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* TSX down 68.99 points, or 0.5 percent, at 13,733.89
* Eight of the 10 main groups lower
* U.S. data weighs on sentiment
(Updates with details, comment)
By Solarina Ho
TORONTO, June 1 (Reuters) - Toronto's main stock index kicked off the new month in negative territory on Wednesday morning, as disappointing U.S. data pressured resource and financial stocks and led the Canadian market into a retreat.
Financial issues were down 0.71 percent, with four of the top five most influential decliners from that sector. Royal Bank of Canada (RY.TO) led with a 1.25 percent decline to C$55.92, followed by Toronto Dominion Bank (TD.TO), which was down 1.11 percent. Manulife Financial (MFC.TO) and Canadian Imperial Bank of Commerce (CM.TO) were also down more than 1.5 percent.
Economic data from the United States dampened investor sentiment and spilled over north of the border. U.S. private-sector payroll growth slowed sharply in May, falling to its lowest in eight months, prompting some economists to lower forecasts for Friday's U.S. government jobs report. [ID:nLDE7501Y8]
Meanwhile, the U.S. manufacturing sector fell more than expected in May, to its slowest pace since September 2009, according to an industry report. [ID:nOSL016366]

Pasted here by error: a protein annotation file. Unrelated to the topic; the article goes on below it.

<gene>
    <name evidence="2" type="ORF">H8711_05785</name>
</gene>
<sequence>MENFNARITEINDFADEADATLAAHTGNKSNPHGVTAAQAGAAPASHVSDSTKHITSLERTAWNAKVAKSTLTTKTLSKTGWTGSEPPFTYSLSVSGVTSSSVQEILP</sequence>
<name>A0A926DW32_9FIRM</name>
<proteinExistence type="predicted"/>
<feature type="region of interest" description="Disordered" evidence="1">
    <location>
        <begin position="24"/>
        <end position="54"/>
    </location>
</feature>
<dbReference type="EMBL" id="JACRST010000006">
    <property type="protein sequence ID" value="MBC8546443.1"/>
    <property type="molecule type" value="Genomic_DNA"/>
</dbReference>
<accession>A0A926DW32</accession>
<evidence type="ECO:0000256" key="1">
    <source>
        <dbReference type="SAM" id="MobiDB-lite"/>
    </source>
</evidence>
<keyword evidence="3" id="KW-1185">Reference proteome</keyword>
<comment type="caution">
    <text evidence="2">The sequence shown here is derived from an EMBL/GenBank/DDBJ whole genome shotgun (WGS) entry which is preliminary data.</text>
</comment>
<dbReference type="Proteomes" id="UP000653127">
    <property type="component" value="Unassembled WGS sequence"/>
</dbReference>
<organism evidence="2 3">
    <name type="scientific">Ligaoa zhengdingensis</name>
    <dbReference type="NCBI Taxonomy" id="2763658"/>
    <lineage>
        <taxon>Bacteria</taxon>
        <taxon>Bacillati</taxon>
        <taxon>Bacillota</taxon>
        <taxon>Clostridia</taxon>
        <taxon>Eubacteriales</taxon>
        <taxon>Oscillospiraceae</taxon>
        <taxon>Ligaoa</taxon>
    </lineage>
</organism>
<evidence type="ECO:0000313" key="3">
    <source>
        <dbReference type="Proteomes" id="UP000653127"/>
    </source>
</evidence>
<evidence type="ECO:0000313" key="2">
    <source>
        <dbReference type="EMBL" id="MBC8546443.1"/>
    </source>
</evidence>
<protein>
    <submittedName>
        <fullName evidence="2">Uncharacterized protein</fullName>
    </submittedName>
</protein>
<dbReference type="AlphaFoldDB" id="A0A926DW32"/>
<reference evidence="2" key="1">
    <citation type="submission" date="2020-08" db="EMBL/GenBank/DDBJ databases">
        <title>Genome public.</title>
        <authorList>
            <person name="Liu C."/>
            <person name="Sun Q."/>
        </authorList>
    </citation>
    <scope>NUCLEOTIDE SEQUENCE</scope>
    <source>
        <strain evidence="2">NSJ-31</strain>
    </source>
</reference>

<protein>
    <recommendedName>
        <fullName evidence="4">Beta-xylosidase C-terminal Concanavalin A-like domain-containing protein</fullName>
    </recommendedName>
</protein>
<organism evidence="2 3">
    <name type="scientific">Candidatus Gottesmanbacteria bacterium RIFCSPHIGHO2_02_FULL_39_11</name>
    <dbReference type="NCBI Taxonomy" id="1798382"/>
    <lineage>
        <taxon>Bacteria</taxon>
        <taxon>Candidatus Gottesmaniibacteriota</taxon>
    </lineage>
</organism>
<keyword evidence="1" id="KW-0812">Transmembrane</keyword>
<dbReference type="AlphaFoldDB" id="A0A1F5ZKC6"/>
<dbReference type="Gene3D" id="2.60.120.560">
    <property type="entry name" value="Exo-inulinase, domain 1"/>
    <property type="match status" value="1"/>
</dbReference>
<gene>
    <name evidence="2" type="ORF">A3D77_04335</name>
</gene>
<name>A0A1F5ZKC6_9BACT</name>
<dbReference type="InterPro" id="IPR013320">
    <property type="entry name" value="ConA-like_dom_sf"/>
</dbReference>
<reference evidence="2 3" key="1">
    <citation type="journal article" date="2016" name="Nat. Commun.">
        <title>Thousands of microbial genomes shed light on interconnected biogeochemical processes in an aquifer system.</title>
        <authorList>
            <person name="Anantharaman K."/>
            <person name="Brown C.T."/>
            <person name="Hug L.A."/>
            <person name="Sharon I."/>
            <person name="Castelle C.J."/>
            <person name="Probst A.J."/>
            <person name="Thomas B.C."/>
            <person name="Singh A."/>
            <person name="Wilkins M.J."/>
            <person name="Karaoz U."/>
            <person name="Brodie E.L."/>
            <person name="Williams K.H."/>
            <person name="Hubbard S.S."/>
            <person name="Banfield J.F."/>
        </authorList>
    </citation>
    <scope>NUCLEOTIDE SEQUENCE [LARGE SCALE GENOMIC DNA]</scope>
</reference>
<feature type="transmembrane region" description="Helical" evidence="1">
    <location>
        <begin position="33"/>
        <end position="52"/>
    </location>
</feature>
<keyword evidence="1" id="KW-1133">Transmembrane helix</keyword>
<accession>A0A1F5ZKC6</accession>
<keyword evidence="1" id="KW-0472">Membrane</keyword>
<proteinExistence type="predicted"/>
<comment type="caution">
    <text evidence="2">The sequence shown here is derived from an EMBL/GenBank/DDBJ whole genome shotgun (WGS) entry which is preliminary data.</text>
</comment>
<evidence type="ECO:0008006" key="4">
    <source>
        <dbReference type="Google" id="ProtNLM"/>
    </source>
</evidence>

"It's pretty ugly. Numbers out of the U.S. were disappointing. ... We seem to be bitten by the same bug," said John Kinsey, a portfolio manager at Caldwell Securities Ltd.
"I guess it's got people worried about a double dip. ... I think it's really the numbers that got the markets really nervous."
At 10:45, the Toronto Stock Exchange's S&P/TSX composite index .GSPTSE was down 68.99 points, or 0.5 percent, at 13,733.89. Eight of the 10 main groups were lower.
BlackBerry maker Research In Motion RIM.TO was down 3.65 percent to C$39.84. News on Tuesday that mobile phone maker Nokia slashed its sales and profit outlook, and scrapped forecasts for 2011 due to tumbling prices and intense competition from Apple and Google has knocked the already-battered shares lower. [ID:nLDE74U1CO]
"The Nokia thing has affected RIM more than some of the others. Nokia was the bright shining star. ... RIM had been that until Apple came with their new products. The industry is just so super competitive," said Kinsey, noting that earnings are coming up in two weeks.
"You're hearing all kinds of rumors," he said. "It's just not a good situation right now. I think it really need to settle down."
Energy stocks were down 1.07 percent, with Canadian Natural Resources off 1.52 percent at C$41.53. Oil prices fell roughly $1 as the disappointing U.S. data clouded the demand outlook. [O/R]